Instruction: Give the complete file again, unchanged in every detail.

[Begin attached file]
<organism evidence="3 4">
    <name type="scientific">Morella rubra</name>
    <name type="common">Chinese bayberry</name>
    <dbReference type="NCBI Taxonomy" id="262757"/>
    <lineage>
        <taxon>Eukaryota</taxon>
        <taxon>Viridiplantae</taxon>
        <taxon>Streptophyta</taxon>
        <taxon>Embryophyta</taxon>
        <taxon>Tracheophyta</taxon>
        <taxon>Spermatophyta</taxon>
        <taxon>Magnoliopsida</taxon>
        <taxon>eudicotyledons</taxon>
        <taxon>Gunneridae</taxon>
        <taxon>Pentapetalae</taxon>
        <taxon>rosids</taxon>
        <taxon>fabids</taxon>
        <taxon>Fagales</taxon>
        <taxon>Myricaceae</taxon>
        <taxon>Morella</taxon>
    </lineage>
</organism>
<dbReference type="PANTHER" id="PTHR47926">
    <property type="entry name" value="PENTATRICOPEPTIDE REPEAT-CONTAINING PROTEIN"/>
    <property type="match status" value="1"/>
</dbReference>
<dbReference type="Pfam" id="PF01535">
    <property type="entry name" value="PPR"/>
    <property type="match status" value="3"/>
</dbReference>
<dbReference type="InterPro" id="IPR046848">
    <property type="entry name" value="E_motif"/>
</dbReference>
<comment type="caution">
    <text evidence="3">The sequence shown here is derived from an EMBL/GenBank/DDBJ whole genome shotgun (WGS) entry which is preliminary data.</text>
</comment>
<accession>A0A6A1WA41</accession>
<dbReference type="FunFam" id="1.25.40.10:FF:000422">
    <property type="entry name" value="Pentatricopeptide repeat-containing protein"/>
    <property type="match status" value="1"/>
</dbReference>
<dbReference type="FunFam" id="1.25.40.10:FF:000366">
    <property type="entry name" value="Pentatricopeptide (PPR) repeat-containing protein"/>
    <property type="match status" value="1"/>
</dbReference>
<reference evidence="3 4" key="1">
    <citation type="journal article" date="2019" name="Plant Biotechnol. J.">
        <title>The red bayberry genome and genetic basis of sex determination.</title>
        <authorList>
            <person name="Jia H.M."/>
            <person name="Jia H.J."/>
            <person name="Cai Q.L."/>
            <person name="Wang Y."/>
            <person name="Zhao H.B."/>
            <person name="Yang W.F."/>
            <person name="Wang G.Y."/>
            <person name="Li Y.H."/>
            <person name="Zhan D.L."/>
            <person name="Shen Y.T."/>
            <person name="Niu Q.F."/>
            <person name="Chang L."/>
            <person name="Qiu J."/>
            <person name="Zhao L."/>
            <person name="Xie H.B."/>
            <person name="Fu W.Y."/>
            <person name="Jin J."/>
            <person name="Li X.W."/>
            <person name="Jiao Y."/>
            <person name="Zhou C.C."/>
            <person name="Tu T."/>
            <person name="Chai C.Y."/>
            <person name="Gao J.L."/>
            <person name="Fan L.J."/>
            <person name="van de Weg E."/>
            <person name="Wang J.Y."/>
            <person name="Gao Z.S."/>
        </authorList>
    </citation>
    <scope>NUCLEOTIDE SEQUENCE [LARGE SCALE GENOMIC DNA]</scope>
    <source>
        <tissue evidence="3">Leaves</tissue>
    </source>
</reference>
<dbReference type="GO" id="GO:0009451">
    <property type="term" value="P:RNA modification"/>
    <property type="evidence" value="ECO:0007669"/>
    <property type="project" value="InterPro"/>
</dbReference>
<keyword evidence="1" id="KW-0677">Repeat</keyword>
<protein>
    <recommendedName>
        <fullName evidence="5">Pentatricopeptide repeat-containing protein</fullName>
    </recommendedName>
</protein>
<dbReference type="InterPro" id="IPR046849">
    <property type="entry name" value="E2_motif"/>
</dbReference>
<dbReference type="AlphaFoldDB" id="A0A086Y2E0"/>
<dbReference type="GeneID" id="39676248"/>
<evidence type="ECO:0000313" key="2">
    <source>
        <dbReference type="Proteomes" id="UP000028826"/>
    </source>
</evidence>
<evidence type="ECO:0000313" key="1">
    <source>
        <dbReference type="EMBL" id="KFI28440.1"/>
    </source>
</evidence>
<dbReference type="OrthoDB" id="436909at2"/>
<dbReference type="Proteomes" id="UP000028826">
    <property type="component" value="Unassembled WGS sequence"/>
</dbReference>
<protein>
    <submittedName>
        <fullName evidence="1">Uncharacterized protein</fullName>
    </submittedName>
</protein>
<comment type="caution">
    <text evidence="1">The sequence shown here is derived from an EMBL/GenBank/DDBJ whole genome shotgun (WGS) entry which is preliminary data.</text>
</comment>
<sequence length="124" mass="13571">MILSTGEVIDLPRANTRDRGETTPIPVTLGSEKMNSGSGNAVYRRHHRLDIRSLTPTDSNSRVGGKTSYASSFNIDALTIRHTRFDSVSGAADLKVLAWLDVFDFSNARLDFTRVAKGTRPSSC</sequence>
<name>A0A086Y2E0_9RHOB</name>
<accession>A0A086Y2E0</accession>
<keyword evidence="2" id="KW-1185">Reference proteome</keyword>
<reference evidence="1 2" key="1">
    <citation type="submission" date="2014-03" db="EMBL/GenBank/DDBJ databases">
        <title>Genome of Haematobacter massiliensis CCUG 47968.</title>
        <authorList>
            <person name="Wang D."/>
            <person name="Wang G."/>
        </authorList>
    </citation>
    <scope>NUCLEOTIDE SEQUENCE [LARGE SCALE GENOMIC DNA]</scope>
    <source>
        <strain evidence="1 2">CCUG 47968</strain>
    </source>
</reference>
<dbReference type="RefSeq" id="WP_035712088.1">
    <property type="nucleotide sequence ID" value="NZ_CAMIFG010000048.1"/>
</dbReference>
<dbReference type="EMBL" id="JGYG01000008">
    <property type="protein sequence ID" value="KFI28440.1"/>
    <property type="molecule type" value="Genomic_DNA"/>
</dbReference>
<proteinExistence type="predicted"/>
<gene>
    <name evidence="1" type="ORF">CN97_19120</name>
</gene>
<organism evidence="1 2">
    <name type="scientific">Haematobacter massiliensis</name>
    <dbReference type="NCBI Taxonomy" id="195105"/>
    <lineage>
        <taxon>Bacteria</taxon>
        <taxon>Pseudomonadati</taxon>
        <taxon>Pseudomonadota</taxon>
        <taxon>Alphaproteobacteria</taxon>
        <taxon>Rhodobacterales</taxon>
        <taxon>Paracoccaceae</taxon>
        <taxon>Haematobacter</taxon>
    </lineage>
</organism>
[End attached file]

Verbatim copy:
<organism evidence="3 4">
    <name type="scientific">Morella rubra</name>
    <name type="common">Chinese bayberry</name>
    <dbReference type="NCBI Taxonomy" id="262757"/>
    <lineage>
        <taxon>Eukaryota</taxon>
        <taxon>Viridiplantae</taxon>
        <taxon>Streptophyta</taxon>
        <taxon>Embryophyta</taxon>
        <taxon>Tracheophyta</taxon>
        <taxon>Spermatophyta</taxon>
        <taxon>Magnoliopsida</taxon>
        <taxon>eudicotyledons</taxon>
        <taxon>Gunneridae</taxon>
        <taxon>Pentapetalae</taxon>
        <taxon>rosids</taxon>
        <taxon>fabids</taxon>
        <taxon>Fagales</taxon>
        <taxon>Myricaceae</taxon>
        <taxon>Morella</taxon>
    </lineage>
</organism>
<dbReference type="PANTHER" id="PTHR47926">
    <property type="entry name" value="PENTATRICOPEPTIDE REPEAT-CONTAINING PROTEIN"/>
    <property type="match status" value="1"/>
</dbReference>
<dbReference type="Pfam" id="PF01535">
    <property type="entry name" value="PPR"/>
    <property type="match status" value="3"/>
</dbReference>
<dbReference type="InterPro" id="IPR046848">
    <property type="entry name" value="E_motif"/>
</dbReference>
<comment type="caution">
    <text evidence="3">The sequence shown here is derived from an EMBL/GenBank/DDBJ whole genome shotgun (WGS) entry which is preliminary data.</text>
</comment>
<accession>A0A6A1WA41</accession>
<dbReference type="FunFam" id="1.25.40.10:FF:000422">
    <property type="entry name" value="Pentatricopeptide repeat-containing protein"/>
    <property type="match status" value="1"/>
</dbReference>
<dbReference type="FunFam" id="1.25.40.10:FF:000366">
    <property type="entry name" value="Pentatricopeptide (PPR) repeat-containing protein"/>
    <property type="match status" value="1"/>
</dbReference>
<reference evidence="3 4" key="1">
    <citation type="journal article" date="2019" name="Plant Biotechnol. J.">
        <title>The red bayberry genome and genetic basis of sex determination.</title>
        <authorList>
            <person name="Jia H.M."/>
            <person name="Jia H.J."/>
            <person name="Cai Q.L."/>
            <person name="Wang Y."/>
            <person name="Zhao H.B."/>
            <person name="Yang W.F."/>
            <person name="Wang G.Y."/>
            <person name="Li Y.H."/>
            <person name="Zhan D.L."/>
            <person name="Shen Y.T."/>
            <person name="Niu Q.F."/>
            <person name="Chang L."/>
            <person name="Qiu J."/>
            <person name="Zhao L."/>
            <person name="Xie H.B."/>
            <person name="Fu W.Y."/>
            <person name="Jin J."/>
            <person name="Li X.W."/>
            <person name="Jiao Y."/>
            <person name="Zhou C.C."/>
            <person name="Tu T."/>
            <person name="Chai C.Y."/>
            <person name="Gao J.L."/>
            <person name="Fan L.J."/>
            <person name="van de Weg E."/>
            <person name="Wang J.Y."/>
            <person name="Gao Z.S."/>
        </authorList>
    </citation>
    <scope>NUCLEOTIDE SEQUENCE [LARGE SCALE GENOMIC DNA]</scope>
    <source>
        <tissue evidence="3">Leaves</tissue>
    </source>
</reference>
<dbReference type="GO" id="GO:0009451">
    <property type="term" value="P:RNA modification"/>
    <property type="evidence" value="ECO:0007669"/>
    <property type="project" value="InterPro"/>
</dbReference>
<keyword evidence="1" id="KW-0677">Repeat</keyword>
<protein>
    <recommendedName>
        <fullName evidence="5">Pentatricopeptide repeat-containing protein</fullName>
    </recommendedName>
</protein>
<dbReference type="InterPro" id="IPR046849">
    <property type="entry name" value="E2_motif"/>
</dbReference>
<dbReference type="AlphaFoldDB" id="A0A086Y2E0"/>
<dbReference type="GeneID" id="39676248"/>
<evidence type="ECO:0000313" key="2">
    <source>
        <dbReference type="Proteomes" id="UP000028826"/>
    </source>
</evidence>
<evidence type="ECO:0000313" key="1">
    <source>
        <dbReference type="EMBL" id="KFI28440.1"/>
    </source>
</evidence>
<dbReference type="OrthoDB" id="436909at2"/>
<dbReference type="Proteomes" id="UP000028826">
    <property type="component" value="Unassembled WGS sequence"/>
</dbReference>
<protein>
    <submittedName>
        <fullName evidence="1">Uncharacterized protein</fullName>
    </submittedName>
</protein>
<comment type="caution">
    <text evidence="1">The sequence shown here is derived from an EMBL/GenBank/DDBJ whole genome shotgun (WGS) entry which is preliminary data.</text>
</comment>
<sequence length="124" mass="13571">MILSTGEVIDLPRANTRDRGETTPIPVTLGSEKMNSGSGNAVYRRHHRLDIRSLTPTDSNSRVGGKTSYASSFNIDALTIRHTRFDSVSGAADLKVLAWLDVFDFSNARLDFTRVAKGTRPSSC</sequence>
<name>A0A086Y2E0_9RHOB</name>
<accession>A0A086Y2E0</accession>
<keyword evidence="2" id="KW-1185">Reference proteome</keyword>
<reference evidence="1 2" key="1">
    <citation type="submission" date="2014-03" db="EMBL/GenBank/DDBJ databases">
        <title>Genome of Haematobacter massiliensis CCUG 47968.</title>
        <authorList>
            <person name="Wang D."/>
            <person name="Wang G."/>
        </authorList>
    </citation>
    <scope>NUCLEOTIDE SEQUENCE [LARGE SCALE GENOMIC DNA]</scope>
    <source>
        <strain evidence="1 2">CCUG 47968</strain>
    </source>
</reference>
<dbReference type="RefSeq" id="WP_035712088.1">
    <property type="nucleotide sequence ID" value="NZ_CAMIFG010000048.1"/>
</dbReference>
<dbReference type="EMBL" id="JGYG01000008">
    <property type="protein sequence ID" value="KFI28440.1"/>
    <property type="molecule type" value="Genomic_DNA"/>
</dbReference>
<proteinExistence type="predicted"/>
<gene>
    <name evidence="1" type="ORF">CN97_19120</name>
</gene>
<organism evidence="1 2">
    <name type="scientific">Haematobacter massiliensis</name>
    <dbReference type="NCBI Taxonomy" id="195105"/>
    <lineage>
        <taxon>Bacteria</taxon>
        <taxon>Pseudomonadati</taxon>
        <taxon>Pseudomonadota</taxon>
        <taxon>Alphaproteobacteria</taxon>
        <taxon>Rhodobacterales</taxon>
        <taxon>Paracoccaceae</taxon>
        <taxon>Haematobacter</taxon>
    </lineage>
</organism>